SPOILER ALERT: Before you read this post, put on your raincoat and watch last night’s season 3 premiere of Mad Men.
I’ll be honest with you: I saw the first three episodes of this season of Mad Men, and the premiere, “Out of Town,” was easily my least favorite of the three. (Note: my new TiVo is not set up yet, so I couldn’t watch live; I’ll have to assume the early review copy I got matched what went out on air.)
Don witnessing his primal scene while heating milk in the kitchen was striking, but it, like much of the episode’s Don-centric aspects, elegantly repeated things we knew about him. He sleeps with other women; he’s a foundling child; his identity is malleable; he’s lost, rudderless, caught between honor and restlessness. Check, check, check and check. It’s true what Don tells his stewardess: that he keeps going a lot of places only to end up somewhere he’s already been. Including, but not limited to, another woman’s pants.
I’m not complaining, because I’m still happy to have Mad Men back. (And I found myself liking this episode better the second and third time I watched it. Also, there was a second and third time, so that says something.) When it’s on, there’s no show on TV that’s better just to listen to, as when Don lulls Betty to sleep with the same vivid word-spinning he uses to pitch products, and get strange women in the sack. “As you slide your hands through that cold patch of sand underneath the shadow of your deck chair–” “You’re good at this,” Betty tells him, and we know by now what she knows about what he’s good at.
But I am saying that, if you found this episode a little lacking, be patient; and if you loved this episode, it gets even better.
What this was was an effective scene-setting episode. We got our new corporate heavies, the Brits. (And I’m already loving the slow-burn conflict between Joan and Moneypenny: “In Great Britain–” “A truck is a lorry, and an elevator is a lift.”) We got the competition between Pete and Ken as Lane Pryce sets them up in the same job. We got the resolution of Betty’s pregnancy dilemma (she kept the baby and is heavily with child). And we got the year–it’s spring 1963, which is earlier than I might have suspected but no different than the amount of time that generally passes between seasons of cable dramas.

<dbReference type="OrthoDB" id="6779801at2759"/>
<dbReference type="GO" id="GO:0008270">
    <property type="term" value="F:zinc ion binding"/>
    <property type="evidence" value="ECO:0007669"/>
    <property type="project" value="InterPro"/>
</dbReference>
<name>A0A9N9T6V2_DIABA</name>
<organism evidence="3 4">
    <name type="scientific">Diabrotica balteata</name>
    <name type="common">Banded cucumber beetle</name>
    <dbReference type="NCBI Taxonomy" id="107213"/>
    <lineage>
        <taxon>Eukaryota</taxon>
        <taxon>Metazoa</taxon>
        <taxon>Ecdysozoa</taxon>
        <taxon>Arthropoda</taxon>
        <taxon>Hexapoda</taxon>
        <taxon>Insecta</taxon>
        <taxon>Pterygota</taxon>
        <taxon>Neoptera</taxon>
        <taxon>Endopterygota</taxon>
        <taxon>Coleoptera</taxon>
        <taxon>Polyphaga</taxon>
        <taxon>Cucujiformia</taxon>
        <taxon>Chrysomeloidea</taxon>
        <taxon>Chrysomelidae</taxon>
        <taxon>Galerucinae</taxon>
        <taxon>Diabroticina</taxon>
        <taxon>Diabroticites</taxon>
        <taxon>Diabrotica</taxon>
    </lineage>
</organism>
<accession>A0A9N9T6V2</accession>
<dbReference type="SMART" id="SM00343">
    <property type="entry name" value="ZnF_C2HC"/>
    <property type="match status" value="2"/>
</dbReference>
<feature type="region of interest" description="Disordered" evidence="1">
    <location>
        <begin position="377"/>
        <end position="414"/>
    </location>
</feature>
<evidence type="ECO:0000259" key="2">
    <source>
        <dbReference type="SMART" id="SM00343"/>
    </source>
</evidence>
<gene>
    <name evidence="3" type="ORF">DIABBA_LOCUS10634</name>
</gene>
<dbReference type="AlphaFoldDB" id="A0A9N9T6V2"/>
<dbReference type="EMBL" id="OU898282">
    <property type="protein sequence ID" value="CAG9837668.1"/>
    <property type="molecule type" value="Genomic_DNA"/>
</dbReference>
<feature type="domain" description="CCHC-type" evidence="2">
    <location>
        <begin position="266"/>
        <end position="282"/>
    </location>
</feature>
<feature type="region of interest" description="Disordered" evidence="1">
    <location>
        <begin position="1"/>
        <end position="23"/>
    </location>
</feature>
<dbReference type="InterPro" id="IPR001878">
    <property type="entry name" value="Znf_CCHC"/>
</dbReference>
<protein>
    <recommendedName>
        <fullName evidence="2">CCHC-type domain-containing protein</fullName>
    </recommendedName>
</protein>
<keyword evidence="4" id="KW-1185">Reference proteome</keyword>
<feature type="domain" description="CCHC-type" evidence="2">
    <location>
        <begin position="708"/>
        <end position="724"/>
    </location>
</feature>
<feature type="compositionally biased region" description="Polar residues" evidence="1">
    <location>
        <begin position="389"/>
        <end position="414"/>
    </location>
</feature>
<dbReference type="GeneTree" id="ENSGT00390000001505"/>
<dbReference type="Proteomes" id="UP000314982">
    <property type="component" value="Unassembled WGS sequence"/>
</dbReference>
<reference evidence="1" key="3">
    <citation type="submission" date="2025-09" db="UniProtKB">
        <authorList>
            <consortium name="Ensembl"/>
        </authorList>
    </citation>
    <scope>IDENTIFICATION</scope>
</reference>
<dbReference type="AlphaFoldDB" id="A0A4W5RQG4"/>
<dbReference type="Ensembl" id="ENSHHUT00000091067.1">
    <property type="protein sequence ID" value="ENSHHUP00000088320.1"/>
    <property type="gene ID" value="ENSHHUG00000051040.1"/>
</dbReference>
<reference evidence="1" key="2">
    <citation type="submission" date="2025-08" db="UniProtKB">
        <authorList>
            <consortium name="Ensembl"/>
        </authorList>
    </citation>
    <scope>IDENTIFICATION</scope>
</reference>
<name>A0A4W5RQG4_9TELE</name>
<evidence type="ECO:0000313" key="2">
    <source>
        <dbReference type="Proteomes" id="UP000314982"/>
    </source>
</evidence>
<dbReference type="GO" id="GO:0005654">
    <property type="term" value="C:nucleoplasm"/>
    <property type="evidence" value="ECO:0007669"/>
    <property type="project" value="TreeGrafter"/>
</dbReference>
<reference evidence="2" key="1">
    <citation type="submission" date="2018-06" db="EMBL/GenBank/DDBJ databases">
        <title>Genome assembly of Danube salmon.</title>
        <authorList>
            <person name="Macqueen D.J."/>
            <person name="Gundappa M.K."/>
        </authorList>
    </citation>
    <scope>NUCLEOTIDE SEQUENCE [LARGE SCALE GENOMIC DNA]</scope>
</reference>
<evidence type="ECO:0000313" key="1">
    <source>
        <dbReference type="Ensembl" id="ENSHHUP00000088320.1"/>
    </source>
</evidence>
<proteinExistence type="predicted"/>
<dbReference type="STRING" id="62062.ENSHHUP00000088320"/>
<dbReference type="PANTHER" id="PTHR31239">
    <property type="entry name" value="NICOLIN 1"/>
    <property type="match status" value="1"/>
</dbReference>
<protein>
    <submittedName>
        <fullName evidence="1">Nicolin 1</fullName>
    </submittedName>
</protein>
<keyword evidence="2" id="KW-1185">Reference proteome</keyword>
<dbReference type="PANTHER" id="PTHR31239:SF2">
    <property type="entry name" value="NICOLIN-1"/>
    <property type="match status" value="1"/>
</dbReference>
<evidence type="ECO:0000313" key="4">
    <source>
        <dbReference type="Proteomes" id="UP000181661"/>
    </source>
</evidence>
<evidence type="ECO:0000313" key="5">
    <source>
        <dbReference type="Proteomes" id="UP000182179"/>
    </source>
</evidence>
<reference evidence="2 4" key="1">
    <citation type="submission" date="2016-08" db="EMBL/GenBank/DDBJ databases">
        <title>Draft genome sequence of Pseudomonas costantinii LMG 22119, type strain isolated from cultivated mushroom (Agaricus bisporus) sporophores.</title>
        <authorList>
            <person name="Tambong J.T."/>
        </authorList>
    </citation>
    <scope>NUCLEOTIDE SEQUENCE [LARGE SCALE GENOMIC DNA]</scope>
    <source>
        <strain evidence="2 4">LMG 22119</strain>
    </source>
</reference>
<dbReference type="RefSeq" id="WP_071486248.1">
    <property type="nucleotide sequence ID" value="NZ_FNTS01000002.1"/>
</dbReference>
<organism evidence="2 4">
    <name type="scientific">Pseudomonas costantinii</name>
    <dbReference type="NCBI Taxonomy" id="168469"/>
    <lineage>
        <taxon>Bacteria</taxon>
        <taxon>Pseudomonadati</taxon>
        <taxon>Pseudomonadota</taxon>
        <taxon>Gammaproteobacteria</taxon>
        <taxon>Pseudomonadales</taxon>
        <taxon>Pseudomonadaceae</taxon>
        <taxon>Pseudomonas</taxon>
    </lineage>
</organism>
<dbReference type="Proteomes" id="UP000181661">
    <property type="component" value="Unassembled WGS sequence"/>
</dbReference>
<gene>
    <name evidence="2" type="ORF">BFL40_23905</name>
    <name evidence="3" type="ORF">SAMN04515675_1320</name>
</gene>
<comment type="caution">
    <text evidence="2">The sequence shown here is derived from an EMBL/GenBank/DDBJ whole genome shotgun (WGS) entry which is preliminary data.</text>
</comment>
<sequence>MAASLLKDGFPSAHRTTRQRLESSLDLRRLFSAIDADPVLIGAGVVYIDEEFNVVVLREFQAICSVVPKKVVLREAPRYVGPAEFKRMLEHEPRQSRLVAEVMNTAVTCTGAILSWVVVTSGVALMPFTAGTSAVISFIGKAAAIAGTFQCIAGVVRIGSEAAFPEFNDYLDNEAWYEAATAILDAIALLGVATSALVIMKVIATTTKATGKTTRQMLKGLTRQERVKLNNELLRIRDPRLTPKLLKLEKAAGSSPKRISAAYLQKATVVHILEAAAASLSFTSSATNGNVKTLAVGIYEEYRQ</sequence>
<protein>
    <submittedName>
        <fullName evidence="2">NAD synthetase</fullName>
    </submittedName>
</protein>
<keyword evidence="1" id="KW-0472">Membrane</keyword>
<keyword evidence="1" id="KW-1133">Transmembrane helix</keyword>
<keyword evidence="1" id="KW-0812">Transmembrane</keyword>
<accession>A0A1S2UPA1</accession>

I did especially love Sal and Don’s road-trip storyline. Excellent episode for Bryan Batt, and not just in how he plays Sal’s trembling acceptance of his (to all appearances) first hook-up with another man. (What a ripoff, by the way, that Don should sleep around so often with impunity, while Salvatore gets caught by a freak of chance his first time out.) There’s also his easy adaption to Don’s G-man ruse at dinner with the sexy stews and the pilot; his shaken hesitation while waiting to see how Don responds to learning that he’s gay; his facial reaction–relieved, but maybe saddened?–to Don’s “Limit your exposure”–and the easy way he slips back into his hetero persona back at the office. Don, he reminds us, is not the only one who knows from adopting identities–far from it.